Saturday, May 24, 2014

All Gone: Dementia Memoir with Recipes

Published September 27, 2012
I continue to read memoirs about caregivers supporting a family member with dementia.

I do so because memory changes affect each person uniquely.  And scientific studies of dementia don't do enough to explain the impact memory changes have on relationships and identity.

Most recently, I have read All Gone: A Memoir of My Mother with Refreshments (2012) by Alex Witchel, whose mother, Barbara, is living with vascular dementia, which may or may not have been the result of a 60 year smoking habit.

But with all other dementia memoirs, the book does not limit Barbara Witchel to a case study in dementia. She is not defined by this disease.

Instead, her daughter Witchel spends the majority of the time describing her mother's childhood, vocation, family relationships and personality.  She celebrates her mother while at the same time trying to support her in practical and emotional ways as the disease progresses.

Alex Witchel is no stranger to the craft of writing. She has a food column at The New York Times called "Feed Me."  And it is through the filter of food that she organizes her memoir.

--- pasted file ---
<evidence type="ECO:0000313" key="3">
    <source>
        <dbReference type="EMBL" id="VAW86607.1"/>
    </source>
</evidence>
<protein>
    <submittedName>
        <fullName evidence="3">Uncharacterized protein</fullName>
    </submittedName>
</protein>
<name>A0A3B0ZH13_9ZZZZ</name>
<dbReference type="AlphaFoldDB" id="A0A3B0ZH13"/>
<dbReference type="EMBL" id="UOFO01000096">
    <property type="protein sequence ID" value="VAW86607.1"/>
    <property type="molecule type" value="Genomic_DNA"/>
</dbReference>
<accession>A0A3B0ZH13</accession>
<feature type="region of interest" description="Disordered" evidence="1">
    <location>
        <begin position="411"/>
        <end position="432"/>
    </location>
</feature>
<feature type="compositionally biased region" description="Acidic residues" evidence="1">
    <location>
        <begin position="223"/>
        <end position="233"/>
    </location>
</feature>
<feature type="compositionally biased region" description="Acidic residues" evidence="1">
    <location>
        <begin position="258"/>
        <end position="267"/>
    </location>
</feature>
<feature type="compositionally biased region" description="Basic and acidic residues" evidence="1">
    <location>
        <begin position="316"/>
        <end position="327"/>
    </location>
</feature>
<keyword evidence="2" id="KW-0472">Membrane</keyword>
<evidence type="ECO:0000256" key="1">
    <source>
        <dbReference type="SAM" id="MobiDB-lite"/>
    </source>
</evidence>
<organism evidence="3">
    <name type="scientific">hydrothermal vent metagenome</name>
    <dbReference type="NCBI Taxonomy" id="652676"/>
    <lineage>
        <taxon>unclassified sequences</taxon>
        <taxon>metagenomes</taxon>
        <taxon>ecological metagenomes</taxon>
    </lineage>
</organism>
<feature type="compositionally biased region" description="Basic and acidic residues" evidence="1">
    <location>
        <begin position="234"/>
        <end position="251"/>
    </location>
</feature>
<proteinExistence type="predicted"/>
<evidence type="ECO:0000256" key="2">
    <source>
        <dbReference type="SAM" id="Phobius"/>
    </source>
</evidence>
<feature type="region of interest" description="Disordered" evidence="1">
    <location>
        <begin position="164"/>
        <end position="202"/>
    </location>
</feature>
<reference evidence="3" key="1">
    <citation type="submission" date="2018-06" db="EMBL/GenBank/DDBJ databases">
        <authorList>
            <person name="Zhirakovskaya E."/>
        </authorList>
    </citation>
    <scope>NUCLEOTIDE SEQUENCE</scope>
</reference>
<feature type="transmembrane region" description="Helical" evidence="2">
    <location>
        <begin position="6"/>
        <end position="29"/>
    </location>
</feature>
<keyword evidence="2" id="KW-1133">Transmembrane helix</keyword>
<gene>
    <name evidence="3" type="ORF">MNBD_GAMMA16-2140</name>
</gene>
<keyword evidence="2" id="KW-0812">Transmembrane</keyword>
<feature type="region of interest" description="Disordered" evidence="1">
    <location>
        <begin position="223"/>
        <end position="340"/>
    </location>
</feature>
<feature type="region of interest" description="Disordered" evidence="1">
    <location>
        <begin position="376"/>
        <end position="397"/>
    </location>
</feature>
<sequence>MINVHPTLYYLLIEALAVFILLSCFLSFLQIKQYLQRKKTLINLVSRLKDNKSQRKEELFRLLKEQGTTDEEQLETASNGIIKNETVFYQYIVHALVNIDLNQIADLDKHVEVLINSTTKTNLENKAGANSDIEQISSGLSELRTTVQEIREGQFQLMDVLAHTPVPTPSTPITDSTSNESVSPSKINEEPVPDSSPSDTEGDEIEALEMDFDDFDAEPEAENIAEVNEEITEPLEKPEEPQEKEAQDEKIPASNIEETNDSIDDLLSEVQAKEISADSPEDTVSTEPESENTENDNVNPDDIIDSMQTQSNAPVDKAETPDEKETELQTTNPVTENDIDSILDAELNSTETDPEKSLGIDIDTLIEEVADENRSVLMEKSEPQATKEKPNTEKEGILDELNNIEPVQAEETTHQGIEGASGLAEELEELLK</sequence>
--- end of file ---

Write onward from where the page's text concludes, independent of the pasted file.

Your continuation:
As she shares memories of her mother before, during and after diagnosis, Witchel foregrounds the role of food in her childhood home.   She ends each chapter with a recipe or two or three.  Because their family is Jewish, there are a number of Eastern European recipes central to Jewish family traditions and holidays.

Witchel's mother worked full time as a professor of psychology.  Because of this, she was a practical cook. Consequently, some of the recipes and food memories are from Witchel's grandmothers.  Witchel describes how her own cooking functions in her home, which she shares with writer Frank Rich and his two sons (now grown and writers, too).

At times, I was frustrated because I wanted more description of how Barbara's dementia affected her day-to-day life. However, Witchel keeps that out of the spotlight. In fact, the conclusion is vague and abrupt.

Witchel describes a moving exchange between the mother and daughter about how Barbara's ceramics decorates Witchel's home but how Witchel decorates Barbara's heart.  Witchel notes, "And even though three years have passed and I have seen her as regularly as always, that was the last real conversation we had."

Each memoirist must make a choice between serving the reader and serving the people described in the memoir. In this case, Witchel chooses to protect her mother. Other works will have to guide caregivers through the stages of dementia where language wanes and physical demands become greater.

In the meantime, Witchel has left a treasure of comfort food and a rich description of her mother and their long, complex relationship.


Meeting Dementia's Challenge with a Memoir
Movies Depicting Alzheimer's Disease (and other dementias)

No comments:

Post a Comment